When setting up the client support group, we put some thought into providing flight safety support under these new conditions. We made a proposal: use the "technical solution" document for timely intervention with the aim of taking action on complaints. This document is a simplified version of design documentation. When a "technical solution" is signed by a design engineer, this isn't merely the signature of someone delegated to sign it; it's the signature of the person who has taken in all the pertinent information from his colleagues and endorsed it by his signature. Each document of this kind is revised numerous times and thoroughly considered. Its form is somewhat different from what we have used in the Soviet Union and later in the CIS. It's a new form, more efficient, and we expedite these documents.

    We also use conventional methods, issuing service bulletins; but we can't always coordinate everything quickly with those, since it takes time to issue and distribute a bulletin. But a "technical solution" can be delivered faster, and we have taken advantage of that in providing client support for the An-148.

    We have used this approach most actively on aircraft MSN01-01, which is owned by the Antonov Design Bureau. Of course, it helps that we, as the design bureau, have been carrying out the relevant procedures on our own aircraft. If we have a "technical solution" and a technician crew is on site with the aircraft, then we give them the documentation and go out there and work together, implementing solutions. The only hold-ups involve working techniques.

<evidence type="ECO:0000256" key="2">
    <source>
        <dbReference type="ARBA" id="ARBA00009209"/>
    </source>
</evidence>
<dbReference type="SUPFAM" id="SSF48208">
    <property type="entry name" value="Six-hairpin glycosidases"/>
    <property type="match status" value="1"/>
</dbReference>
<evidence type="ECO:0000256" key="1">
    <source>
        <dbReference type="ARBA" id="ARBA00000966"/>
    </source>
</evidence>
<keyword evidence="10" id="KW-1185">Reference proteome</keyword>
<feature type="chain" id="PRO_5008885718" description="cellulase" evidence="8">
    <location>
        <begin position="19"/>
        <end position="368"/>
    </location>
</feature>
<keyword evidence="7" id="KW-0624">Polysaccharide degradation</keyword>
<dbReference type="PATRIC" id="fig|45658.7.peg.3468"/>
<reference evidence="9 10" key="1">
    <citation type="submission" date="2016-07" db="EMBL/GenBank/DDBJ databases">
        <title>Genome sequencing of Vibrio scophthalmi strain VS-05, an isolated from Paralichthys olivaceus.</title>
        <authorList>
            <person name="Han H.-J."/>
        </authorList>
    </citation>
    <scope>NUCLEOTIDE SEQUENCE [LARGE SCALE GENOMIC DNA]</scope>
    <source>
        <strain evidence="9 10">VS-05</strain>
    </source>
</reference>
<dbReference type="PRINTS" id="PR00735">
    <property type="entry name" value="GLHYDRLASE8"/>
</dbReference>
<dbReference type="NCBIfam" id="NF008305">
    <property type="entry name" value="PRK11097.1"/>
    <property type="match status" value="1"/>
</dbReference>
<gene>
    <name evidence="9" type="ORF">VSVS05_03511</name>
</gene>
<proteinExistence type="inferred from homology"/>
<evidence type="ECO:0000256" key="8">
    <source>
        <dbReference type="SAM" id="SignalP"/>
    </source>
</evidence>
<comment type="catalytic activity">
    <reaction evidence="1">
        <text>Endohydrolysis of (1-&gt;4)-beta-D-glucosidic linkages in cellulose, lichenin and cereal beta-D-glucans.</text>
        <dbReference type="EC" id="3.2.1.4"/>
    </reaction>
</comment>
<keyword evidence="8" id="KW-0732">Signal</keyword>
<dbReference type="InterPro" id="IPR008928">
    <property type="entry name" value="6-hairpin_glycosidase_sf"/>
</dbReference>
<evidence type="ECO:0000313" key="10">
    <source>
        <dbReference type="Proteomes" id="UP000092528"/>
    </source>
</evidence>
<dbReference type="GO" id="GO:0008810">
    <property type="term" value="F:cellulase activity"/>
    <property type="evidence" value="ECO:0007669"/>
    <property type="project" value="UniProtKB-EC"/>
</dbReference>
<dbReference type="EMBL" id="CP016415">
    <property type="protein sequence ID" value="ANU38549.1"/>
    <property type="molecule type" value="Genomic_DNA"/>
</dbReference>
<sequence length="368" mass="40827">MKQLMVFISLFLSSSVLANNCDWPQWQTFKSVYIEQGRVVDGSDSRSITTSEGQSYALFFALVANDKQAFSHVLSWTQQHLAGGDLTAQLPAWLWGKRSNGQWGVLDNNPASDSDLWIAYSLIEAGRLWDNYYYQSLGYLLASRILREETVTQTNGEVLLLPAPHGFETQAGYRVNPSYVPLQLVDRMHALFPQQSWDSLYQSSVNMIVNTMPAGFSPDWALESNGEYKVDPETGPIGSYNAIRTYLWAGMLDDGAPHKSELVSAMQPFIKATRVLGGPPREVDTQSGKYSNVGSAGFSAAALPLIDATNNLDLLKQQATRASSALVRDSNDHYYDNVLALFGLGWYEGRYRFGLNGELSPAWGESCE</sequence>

After that we convene another meeting to report "technical solution" results, and close them out with service bulletins for additional work required: that is, using the conventional practice of classifying a change and sending out updates. The only difference is that when "technical solutions" precede bulletins, what we achieve is preemptive action. The work is done before the formal procedure of making changes to the aircraft's technical specifications. We are trying to adopt the same approach in working with Rossiya. Based on our experience, I can say that we resolve some problems rapidly by means of timely "technical solutions".

    I have a list of about 35 questions in total, including 11 raised at today's conference, about faults and criticisms identified in the course of operating the aircraft. Technical documentation has been issued for questions about additional heating of the vacuum toilet waste system (which was required during the cold snap in the winter of 2009-2010), additional latching on the direct vision window, and others. Last winter, when we were trying to urgently resolve the additional heating problem, we came up with a temporary solution - working on aircraft to ensure that they kept flying even on the coldest days. Of course, we later issued relevant service bulletins. The question of the vacuum system heating, and uneven cabin heating has now been resolved; we are about to start making physical changes to the aircraft. We discuss all this in our explanatory notes, letters, and documentation received regularly by Rossiya.